(C) A physician or other licensed independent practitioner must see and evaluate the need for restraint or seclusion within 1 hour after the initiation of this intervention.
    (D) Each written order for a physical restraint or seclusion is
    limited to 4 hours for adults; 2 hours for children and adolescents ages 9 to 17; or 1 hour for patients under 9. The original order may only be renewed in accordance with these limits for up to a total of 24 hours. After the original order expires, a physician or licensed independent practitioner (if allowed under State law) must see and assess the patient before issuing a new order.
    (iii) In accordance with a written modification to the patient's
    plan of care;
    (iv) Implemented in the least restrictive manner possible;
    (v) In accordance with safe appropriate restraining techniques; and
    (vi) Ended at the earliest possible time.
    (4) A restraint and seclusion may not be used simultaneously unless the patient is--
    (i) Continually monitored face-to-face by an assigned staff member; or
    (ii) Continually monitored by staff using both video and audio
    equipment. This monitoring must be in close proximity the patient.
    (5) The condition of the patient who is in a restraint or in
    seclusion must continually be assessed, monitored, and reevaluated.
    (6) All staff who have direct patient contact must have ongoing education and training in the proper and safe use of seclusion and restraint application and techniques and alternative methods for handling behavior, symptoms, and situations that traditionally have been treated through the use of restraints or seclusion.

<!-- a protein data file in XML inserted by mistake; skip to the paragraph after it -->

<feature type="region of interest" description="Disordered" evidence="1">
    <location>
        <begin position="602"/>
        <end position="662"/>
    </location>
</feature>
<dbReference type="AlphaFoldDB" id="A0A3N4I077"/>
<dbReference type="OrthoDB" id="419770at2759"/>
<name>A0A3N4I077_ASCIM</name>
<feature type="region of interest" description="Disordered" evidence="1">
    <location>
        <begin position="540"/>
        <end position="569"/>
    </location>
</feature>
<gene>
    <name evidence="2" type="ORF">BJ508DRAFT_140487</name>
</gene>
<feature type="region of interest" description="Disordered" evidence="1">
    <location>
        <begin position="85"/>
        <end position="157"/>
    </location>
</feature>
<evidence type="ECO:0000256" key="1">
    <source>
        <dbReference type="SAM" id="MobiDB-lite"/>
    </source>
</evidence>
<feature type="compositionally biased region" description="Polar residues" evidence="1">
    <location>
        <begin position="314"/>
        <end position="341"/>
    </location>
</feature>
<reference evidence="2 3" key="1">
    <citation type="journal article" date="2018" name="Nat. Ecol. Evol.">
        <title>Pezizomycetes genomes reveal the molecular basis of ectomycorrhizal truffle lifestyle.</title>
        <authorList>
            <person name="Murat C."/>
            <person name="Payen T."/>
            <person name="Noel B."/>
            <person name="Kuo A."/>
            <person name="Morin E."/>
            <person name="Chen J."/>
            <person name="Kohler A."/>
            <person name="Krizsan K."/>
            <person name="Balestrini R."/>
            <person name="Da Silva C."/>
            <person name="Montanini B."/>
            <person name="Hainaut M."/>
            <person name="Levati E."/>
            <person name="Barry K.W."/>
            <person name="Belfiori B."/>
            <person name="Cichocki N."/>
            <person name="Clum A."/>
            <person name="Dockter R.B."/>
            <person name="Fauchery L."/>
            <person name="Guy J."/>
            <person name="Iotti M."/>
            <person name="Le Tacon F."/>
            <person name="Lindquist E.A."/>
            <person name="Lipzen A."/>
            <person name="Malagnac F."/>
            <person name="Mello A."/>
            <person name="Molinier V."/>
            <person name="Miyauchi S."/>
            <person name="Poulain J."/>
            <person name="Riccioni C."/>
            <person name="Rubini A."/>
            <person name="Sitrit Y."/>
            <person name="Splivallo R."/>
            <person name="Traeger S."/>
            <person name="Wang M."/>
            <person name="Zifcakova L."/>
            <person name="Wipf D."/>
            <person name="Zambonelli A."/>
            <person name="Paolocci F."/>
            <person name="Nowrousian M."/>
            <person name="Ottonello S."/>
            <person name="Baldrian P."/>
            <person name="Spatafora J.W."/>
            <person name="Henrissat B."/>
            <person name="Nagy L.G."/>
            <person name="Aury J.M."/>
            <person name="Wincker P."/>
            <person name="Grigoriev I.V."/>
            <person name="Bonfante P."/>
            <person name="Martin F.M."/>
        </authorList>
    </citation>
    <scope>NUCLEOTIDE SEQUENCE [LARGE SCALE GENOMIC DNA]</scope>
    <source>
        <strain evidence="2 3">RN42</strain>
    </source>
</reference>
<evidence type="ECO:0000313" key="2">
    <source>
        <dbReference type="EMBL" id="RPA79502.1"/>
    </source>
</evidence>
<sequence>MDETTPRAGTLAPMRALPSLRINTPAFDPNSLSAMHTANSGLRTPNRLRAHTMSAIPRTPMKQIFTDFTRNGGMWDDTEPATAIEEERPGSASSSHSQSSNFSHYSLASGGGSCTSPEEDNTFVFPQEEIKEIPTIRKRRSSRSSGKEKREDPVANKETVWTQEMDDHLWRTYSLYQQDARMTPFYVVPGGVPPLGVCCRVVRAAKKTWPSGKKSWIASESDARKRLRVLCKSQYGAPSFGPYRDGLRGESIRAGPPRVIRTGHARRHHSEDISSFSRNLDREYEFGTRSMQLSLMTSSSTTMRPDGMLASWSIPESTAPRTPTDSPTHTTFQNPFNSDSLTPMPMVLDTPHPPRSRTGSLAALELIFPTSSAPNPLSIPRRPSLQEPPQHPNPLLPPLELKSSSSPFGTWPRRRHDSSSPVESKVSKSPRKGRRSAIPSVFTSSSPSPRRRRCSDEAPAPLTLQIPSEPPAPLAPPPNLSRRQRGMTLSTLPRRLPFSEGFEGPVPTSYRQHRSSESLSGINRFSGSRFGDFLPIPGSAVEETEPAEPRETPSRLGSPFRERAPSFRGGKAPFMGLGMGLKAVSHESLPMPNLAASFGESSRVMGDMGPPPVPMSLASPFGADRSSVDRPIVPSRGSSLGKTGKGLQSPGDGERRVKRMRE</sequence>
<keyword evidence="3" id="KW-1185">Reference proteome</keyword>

(7) The hospital must report to CMS any death that occurs while a patient is restrained or in seclusion, or where it is reasonable to assume that a patient's death is a result of
    restraint or seclusion.
  8. by   Liebchen
    Thank you.


    But there still seems to be some grey areas for me.

    There were not any physical restraints used, but he was moved to a room and not permitted to leave. There was no psychiatrist evaluation. On Friday they the hospital employees were trying to discharge him. At 3:00 they were going to send him home, which was an hour and half drive, in a cab. They said they would pay for it. However, at 4:30 PM, they decided that he was now mentally unable to make decisions for himself. I am trying to figure out how they went from going to discharge at 3:00 to unable to make sound decisions on his own at 4:20.